Each of these cases reveal an alarming tendency to make play culture subject to criminal laws meant to protect profit and property in the name of public interest. There remains an irreconcilable ambiguity in the idea that a digital good constitutes defensible property. In the case of Diablo III, the idea that one weapon is more desirable than any other is an algorithmic construct, built from a model of artificial scarcity and simulated labor players are expected to perform in order to simulate progress. Stringer and Nepomuceno were not stealing items from other players but triggering some small piece of code that unlocked those items in software they already owned. Likewise, those items remained in the game software of their supposed victims. What the two ultimately did was find an alternate way to trigger access to those items within the software, pushing back against the artificial limits of Blizzard’s design.
Though the actual charges against them were for illegally accessing a “protected computer,” which courts have interpreted under the Computer Fraud and Abuse act to mean any computer connected to the Internet, it’s hard to exculpate Blizzard from its role in designing a game in a way that makes such behavior more gratifying and playful than simply following the rules.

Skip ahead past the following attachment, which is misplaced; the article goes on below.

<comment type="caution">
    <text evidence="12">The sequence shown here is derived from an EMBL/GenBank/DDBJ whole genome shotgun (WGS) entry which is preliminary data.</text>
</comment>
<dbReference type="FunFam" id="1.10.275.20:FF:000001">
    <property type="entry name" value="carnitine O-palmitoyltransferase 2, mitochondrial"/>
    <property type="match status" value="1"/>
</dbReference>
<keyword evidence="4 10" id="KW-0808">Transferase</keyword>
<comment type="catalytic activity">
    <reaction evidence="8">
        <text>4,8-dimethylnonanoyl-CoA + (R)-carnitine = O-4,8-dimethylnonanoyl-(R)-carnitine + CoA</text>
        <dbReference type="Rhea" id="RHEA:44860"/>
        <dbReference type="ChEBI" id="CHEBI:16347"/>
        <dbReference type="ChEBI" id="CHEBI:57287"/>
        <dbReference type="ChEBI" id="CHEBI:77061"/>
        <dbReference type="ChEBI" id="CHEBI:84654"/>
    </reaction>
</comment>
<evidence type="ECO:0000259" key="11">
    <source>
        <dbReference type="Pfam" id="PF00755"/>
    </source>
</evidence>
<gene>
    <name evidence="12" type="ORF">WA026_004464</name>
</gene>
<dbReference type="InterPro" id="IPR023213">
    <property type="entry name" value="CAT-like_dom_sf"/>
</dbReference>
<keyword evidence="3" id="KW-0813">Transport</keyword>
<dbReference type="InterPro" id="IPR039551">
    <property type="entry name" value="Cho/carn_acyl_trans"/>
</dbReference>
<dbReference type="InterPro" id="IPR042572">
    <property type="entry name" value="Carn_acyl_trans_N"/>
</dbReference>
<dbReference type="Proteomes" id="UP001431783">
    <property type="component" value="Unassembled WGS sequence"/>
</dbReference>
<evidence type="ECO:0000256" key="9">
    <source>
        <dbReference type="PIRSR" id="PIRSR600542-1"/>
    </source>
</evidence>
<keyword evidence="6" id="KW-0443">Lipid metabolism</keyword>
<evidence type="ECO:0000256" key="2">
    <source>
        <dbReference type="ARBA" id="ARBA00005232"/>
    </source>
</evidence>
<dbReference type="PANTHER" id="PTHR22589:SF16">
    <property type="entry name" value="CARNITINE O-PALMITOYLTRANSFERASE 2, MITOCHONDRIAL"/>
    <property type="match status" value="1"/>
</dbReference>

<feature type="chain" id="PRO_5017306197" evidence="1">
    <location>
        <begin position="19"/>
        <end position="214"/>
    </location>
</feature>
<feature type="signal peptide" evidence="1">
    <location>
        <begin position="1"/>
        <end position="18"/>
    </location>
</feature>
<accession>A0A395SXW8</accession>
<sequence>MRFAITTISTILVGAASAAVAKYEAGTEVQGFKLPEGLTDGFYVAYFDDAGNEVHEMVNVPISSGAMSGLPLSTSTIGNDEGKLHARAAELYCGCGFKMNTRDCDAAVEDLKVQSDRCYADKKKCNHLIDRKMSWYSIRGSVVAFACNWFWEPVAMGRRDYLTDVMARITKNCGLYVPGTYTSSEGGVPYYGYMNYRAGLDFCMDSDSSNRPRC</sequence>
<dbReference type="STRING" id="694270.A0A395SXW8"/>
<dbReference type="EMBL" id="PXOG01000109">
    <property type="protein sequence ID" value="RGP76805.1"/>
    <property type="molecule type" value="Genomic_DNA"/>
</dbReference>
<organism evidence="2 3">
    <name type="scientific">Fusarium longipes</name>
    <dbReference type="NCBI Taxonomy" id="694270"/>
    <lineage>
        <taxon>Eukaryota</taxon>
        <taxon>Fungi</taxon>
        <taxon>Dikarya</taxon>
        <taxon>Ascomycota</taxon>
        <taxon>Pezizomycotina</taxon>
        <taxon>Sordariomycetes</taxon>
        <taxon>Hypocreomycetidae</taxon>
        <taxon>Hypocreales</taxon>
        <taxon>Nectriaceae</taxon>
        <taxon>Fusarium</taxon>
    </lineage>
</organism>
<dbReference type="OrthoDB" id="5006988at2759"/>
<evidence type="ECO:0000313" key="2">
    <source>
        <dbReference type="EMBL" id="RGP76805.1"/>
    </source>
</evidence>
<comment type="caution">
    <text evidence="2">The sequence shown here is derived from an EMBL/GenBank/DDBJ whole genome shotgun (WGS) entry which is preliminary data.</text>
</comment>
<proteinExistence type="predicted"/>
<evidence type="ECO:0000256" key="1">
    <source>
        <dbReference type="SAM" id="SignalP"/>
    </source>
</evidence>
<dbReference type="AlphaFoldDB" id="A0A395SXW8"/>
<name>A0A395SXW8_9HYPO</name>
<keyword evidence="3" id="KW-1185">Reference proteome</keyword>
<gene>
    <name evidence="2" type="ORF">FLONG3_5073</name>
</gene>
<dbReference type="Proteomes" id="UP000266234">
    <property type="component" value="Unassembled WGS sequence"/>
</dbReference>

Theorist and researcher Nathan Jurgenson has popularized the concept of digital dualism as a way of describing the erroneous belief that there are digital and non-digital dimensions of reality. While this argument has been useful in deflating portentous arguments about how alien and exceptional new technologies are, there remain important distinctions in software as legally defensible material that makes it worthwhile to hold onto some sense of dualism. Game makers criminalizing certain player behavior points to a distinction between play and software, between executable code and the ideological models of behavior and thought they force us to engage with.
In The Interface Effect, Alexander Galloway describes a long-running dialectic of computer code as both narrative and machinic. Computer code “must always exist as an amalgam of electrical signals and logical operations in silicon.” Yet, code is always infused with a “mystification or distancing” something that ensures its material operation and eventual consequence are “most definitely not the same thing.” As games, the use of rules to coerce certain types of behavior must always be conditional and subject to player rejection or interference. Criminal prosecutions against people attempting to uses software for precisely these playful purposes reflect an elevation of the ideological values of software over the often largely unaffected material basis from which those values come.